In one chapter, Chuter interviews Simon Reynolds.  As I began reading the book my head was filled with other likely contenders to the roots of post-rock.  The likes of Public Image, Brian Eno, Robert Fripp, Krautrock,  Prog Rock – artists and previous genres that would most definitely have influenced this so-called movement, if not be tenuously connected by the definitions themselves.  A smile spread across my face as the Chuter and Reynolds recounted the very same names and thoughts, in the book.

“In some ways ‘post-rock’ is just a continuation of impulses that crop up within the progressive era, and then again with post-punk. Leaving behind rock, taking on outside influences, responding to the cutting edge of black music, etherealizing to the point of losing the rhythmic pulse ” – Simon Reynolds,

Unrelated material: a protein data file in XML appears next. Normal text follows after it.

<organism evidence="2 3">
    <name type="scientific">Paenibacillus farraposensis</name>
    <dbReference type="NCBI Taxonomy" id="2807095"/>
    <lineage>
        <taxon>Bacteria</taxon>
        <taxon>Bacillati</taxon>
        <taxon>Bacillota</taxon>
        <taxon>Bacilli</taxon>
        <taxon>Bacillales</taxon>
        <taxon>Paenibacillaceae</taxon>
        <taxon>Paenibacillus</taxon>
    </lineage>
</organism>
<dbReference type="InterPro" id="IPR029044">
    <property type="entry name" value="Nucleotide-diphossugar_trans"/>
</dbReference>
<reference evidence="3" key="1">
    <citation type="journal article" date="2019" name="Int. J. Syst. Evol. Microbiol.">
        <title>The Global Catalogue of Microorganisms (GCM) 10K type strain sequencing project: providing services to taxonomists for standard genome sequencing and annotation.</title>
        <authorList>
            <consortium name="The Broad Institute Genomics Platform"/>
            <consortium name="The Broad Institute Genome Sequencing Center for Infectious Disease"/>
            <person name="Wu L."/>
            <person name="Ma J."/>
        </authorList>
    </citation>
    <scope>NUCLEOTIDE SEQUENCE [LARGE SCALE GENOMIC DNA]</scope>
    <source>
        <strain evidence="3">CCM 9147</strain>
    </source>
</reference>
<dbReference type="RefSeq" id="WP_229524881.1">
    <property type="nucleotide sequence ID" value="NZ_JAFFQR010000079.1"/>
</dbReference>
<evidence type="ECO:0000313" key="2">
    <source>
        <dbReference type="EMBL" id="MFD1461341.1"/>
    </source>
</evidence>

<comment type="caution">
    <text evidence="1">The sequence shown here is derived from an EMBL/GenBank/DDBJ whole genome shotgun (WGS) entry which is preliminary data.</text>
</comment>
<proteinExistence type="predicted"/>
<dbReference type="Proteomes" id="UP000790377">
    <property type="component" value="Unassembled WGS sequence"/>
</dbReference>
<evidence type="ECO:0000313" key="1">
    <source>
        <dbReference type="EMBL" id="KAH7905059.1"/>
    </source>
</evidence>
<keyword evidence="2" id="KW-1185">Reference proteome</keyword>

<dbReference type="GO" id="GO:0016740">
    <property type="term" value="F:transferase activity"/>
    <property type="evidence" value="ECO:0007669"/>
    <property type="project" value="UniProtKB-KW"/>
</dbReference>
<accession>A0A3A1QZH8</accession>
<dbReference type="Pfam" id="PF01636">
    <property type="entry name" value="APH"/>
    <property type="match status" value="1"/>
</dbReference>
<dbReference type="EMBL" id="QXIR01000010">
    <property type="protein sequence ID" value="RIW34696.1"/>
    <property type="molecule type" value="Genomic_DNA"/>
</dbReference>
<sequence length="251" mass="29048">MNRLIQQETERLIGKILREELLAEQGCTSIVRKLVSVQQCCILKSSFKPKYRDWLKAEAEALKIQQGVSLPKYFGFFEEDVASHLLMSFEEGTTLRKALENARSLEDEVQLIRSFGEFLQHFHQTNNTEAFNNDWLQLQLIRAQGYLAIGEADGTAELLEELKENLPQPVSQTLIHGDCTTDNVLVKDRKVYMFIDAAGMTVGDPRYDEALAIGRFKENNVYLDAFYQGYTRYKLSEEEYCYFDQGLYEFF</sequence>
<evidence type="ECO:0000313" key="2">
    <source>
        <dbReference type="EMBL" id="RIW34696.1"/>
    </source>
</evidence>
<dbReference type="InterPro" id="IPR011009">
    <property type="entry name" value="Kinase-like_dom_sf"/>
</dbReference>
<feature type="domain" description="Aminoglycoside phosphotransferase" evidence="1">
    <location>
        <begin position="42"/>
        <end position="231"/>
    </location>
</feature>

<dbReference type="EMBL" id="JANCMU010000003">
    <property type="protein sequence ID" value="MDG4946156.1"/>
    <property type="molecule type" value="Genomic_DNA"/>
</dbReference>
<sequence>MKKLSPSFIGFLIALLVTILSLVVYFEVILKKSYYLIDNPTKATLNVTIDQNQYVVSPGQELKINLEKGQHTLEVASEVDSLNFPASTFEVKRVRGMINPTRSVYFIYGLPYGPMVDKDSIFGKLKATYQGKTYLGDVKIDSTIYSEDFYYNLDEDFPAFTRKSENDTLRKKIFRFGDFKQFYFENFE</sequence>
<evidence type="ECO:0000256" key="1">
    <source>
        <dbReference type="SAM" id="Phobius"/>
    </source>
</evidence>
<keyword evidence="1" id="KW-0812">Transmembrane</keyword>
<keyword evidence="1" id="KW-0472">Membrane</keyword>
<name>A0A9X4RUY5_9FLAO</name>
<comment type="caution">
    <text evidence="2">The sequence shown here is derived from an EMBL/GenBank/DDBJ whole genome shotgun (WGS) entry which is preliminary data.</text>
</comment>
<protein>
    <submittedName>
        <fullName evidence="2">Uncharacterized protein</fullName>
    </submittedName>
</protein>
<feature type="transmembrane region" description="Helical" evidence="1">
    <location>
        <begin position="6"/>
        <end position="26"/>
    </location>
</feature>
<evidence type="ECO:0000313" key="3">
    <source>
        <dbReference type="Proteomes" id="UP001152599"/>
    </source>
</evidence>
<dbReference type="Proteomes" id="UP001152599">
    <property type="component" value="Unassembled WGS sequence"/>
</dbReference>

Over the past twenty-five years post-rock has evolved from a handful of bands challenging the dynamics, timbre and conventional format and concept of rock songwriting, into a scene with a huge international community of likeminded artists and fans. Not only does post-rock now have its own dedicated festivals such as ArcTanGent but it is also widely used in soundtracks, advertising and has become a broadly accepted genre that attracts new listeners every day.

Storm Static Sleep is a brilliant read.  The best book on music I have read for a very long time.  It’s up there with Simon Reynolds’ fantastic Rip It Up & Start Again on post-punk music for the very same reasons – it is very well written, and with such passion and knowledge that Chuter’s enthusiasm adorns every page.

Storm Static Sleep – A Pathway Through Post-Rock by Jack Chuter is published by Function Books.